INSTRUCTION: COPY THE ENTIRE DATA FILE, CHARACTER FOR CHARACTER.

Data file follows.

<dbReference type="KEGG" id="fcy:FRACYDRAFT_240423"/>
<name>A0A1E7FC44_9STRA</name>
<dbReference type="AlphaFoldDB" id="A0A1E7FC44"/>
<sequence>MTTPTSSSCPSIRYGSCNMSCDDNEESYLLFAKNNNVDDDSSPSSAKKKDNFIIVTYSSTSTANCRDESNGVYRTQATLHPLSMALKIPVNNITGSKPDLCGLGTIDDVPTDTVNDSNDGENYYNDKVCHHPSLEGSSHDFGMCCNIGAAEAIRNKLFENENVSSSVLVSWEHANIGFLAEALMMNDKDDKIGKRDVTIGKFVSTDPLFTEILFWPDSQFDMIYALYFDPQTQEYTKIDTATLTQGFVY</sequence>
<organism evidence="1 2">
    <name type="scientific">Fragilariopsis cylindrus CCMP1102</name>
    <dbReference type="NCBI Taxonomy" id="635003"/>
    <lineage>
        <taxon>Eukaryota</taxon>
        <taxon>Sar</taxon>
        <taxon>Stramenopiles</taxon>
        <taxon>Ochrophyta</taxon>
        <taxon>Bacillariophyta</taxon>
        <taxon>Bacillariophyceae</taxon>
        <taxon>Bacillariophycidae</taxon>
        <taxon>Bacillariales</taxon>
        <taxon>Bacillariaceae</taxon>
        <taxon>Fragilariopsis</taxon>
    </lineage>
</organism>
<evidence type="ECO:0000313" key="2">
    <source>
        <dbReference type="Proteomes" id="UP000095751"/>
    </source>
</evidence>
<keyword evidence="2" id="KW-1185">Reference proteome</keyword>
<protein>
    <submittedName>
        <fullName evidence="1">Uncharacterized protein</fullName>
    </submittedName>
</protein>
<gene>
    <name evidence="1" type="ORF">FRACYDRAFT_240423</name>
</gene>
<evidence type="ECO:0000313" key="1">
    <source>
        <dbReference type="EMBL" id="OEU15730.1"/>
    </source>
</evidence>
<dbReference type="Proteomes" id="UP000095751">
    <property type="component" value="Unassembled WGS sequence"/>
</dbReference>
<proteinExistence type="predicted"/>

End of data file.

<dbReference type="KEGG" id="fcy:FRACYDRAFT_240423"/>
<name>A0A1E7FC44_9STRA</name>
<dbReference type="AlphaFoldDB" id="A0A1E7FC44"/>
<sequence>MTTPTSSSCPSIRYGSCNMSCDDNEESYLLFAKNNNVDDDSSPSSAKKKDNFIIVTYSSTSTANCRDESNGVYRTQATLHPLSMALKIPVNNITGSKPDLCGLGTIDDVPTDTVNDSNDGENYYNDKVCHHPSLEGSSHDFGMCCNIGAAEAIRNKLFENENVSSSVLVSWEHANIGFLAEALMMNDKDDKIGKRDVTIGKFVSTDPLFTEILFWPDSQFDMIYALYFDPQTQEYTKIDTATLTQGFVY</sequence>
<organism evidence="1 2">
    <name type="scientific">Fragilariopsis cylindrus CCMP1102</name>
    <dbReference type="NCBI Taxonomy" id="635003"/>
    <lineage>
        <taxon>Eukaryota</taxon>
        <taxon>Sar</taxon>
        <taxon>Stramenopiles</taxon>
        <taxon>Ochrophyta</taxon>
        <taxon>Bacillariophyta</taxon>
        <taxon>Bacillariophyceae</taxon>
        <taxon>Bacillariophycidae</taxon>
        <taxon>Bacillariales</taxon>
        <taxon>Bacillariaceae</taxon>
        <taxon>Fragilariopsis</taxon>
    </lineage>
</organism>
<evidence type="ECO:0000313" key="2">
    <source>
        <dbReference type="Proteomes" id="UP000095751"/>
    </source>
</evidence>
<keyword evidence="2" id="KW-1185">Reference proteome</keyword>
<protein>
    <submittedName>
        <fullName evidence="1">Uncharacterized protein</fullName>
    </submittedName>
</protein>
<gene>
    <name evidence="1" type="ORF">FRACYDRAFT_240423</name>
</gene>
<evidence type="ECO:0000313" key="1">
    <source>
        <dbReference type="EMBL" id="OEU15730.1"/>
    </source>
</evidence>
<dbReference type="Proteomes" id="UP000095751">
    <property type="component" value="Unassembled WGS sequence"/>
</dbReference>
<proteinExistence type="predicted"/>